- Ben Goessling, ESPN Staff Writer
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MINNEAPOLIS -- Ever since Matt Cassel opted out of his contract with the Minnesota Vikings after the Super Bowl, bringing him back for the 2014 season and buying some time at the quarterback position was always the move that made the most sense. The Vikings approached it that way, too, talking with Cassel's agent at the NFL scouting combine and letting him know they'd like to have him back.
Put simply, while Cassel is far from a perfect option, the alternatives without him were too dicey for the Vikings to approach it any other way. That's why the Vikings re-signed Cassel to two years for $10 million.
Had they not brought Cassel back, they would have had to navigate the following currents to find a starting quarterback:
1. The rest of the free agent market is thin, with a soon-to-be 34-year-old Michael Vick possibly being the best option.
3. The Vikings' only other quarterback under contract before the start of free agency was Christian Ponder.
Now, the Vikings at least have their much-discussed bridge to the future, whatever that is. If they don't get a quarterback in the first round of the draft, they can at least take one in a later round and let him compete for the job with Cassel, knowing they can probably survive if he's not ready to play right away. And if they choose to look toward a 2015 quarterback class that could include Oregon's Marcus Mariota and UCLA's Brett Hundley, they could have Cassel's hand at the helm for 2014.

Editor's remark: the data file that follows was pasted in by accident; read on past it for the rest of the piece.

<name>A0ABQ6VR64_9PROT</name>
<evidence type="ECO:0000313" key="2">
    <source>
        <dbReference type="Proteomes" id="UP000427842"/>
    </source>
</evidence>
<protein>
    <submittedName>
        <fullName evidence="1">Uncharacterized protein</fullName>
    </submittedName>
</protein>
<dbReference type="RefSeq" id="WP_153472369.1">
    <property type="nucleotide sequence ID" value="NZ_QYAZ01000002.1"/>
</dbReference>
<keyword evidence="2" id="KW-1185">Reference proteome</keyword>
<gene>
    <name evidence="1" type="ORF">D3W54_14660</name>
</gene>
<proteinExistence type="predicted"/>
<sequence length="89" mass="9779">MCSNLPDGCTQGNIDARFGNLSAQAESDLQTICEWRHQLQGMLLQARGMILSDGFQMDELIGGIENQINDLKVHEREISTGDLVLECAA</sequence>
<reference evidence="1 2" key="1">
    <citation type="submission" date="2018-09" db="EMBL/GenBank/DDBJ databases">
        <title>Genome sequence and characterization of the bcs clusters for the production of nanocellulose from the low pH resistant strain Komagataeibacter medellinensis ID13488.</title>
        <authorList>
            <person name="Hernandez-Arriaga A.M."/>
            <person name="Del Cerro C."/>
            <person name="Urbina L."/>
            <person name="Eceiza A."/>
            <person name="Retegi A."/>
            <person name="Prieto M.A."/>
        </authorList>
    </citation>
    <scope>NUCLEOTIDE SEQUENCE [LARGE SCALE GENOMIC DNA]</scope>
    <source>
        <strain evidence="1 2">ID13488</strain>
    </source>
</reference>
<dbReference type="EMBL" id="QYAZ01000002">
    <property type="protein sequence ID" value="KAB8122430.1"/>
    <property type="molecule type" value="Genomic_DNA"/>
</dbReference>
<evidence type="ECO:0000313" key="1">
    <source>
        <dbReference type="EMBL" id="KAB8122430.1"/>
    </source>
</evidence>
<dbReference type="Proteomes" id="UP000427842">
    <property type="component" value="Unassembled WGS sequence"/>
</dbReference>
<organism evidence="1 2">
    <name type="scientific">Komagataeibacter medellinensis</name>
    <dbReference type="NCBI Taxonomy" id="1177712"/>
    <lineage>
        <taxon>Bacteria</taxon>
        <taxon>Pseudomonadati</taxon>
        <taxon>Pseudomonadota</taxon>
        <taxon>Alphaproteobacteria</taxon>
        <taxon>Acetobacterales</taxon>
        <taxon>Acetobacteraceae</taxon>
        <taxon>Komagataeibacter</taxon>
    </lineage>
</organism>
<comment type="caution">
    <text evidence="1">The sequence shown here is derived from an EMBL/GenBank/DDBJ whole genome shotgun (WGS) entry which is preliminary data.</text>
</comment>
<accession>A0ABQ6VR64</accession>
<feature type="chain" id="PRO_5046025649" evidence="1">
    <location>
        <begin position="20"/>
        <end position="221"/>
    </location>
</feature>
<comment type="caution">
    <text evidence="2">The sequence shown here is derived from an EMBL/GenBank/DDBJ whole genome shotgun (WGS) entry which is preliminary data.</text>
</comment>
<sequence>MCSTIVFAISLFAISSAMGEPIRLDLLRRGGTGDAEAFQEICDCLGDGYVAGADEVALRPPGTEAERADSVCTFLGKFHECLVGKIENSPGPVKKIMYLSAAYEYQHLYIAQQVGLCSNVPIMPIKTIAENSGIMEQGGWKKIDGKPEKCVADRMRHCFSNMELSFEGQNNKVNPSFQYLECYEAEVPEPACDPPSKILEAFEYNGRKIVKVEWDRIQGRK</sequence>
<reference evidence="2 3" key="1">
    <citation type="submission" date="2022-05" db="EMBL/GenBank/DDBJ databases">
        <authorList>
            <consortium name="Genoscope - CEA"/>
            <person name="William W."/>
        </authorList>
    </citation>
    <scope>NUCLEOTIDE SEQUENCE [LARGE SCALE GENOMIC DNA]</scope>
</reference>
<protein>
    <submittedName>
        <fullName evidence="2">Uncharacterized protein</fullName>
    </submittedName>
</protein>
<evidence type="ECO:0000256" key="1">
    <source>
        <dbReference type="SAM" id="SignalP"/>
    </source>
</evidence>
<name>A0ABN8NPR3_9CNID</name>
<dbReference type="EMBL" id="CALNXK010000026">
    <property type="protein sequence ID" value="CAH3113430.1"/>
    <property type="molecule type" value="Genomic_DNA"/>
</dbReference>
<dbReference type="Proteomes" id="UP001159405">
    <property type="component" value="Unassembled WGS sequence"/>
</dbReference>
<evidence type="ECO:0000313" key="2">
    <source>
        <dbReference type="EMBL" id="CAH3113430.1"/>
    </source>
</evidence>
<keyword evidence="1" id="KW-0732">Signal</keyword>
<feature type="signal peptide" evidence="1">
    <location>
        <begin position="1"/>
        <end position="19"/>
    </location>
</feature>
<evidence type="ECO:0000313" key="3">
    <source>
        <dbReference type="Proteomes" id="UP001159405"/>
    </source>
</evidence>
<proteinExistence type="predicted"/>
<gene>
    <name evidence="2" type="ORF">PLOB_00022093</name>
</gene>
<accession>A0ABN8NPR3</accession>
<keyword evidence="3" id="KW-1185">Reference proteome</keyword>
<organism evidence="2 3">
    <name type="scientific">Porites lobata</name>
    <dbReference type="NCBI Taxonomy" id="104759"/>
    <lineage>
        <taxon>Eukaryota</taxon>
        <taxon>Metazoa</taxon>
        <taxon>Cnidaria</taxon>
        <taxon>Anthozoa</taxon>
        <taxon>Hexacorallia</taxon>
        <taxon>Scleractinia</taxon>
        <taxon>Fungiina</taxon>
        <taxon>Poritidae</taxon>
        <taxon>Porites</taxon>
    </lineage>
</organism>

Let's be clear about what Cassel is, and is not. He is the most reliable quarterback on the Vikings' roster at the moment, after turning in more solid performances than bad ones in a goofy year at quarterback in Minnesota. He is not the kind of QB the Vikings will build around, and his two-year deal reflects that. He's had two good full seasons as a starting quarterback -- in 2008 for the Patriots and 2010 for the Chiefs -- and has been mediocre in the full-time role otherwise. But the Vikings were never asking Cassel to be a long-term solution at the position. They were simply hoping he could drive them from here to their next quarterback without banging the car up too badly. He should be able to do that, and now, the Vikings don't have to head into the rest of the spring staring at a gaping hole at the NFL's most important position.
The Vikings shouldn't feel like they don't have a major need at quarterback. They should feel like they don't have an imminent crisis on their hands. They've bought themselves some assurance, and Cassel -- who was scheduled to make $3.7 million under the terms of his old deal -- has a better contract with a team that should give him a good chance to play. That sounds like a good, sensible deal for all parties involved.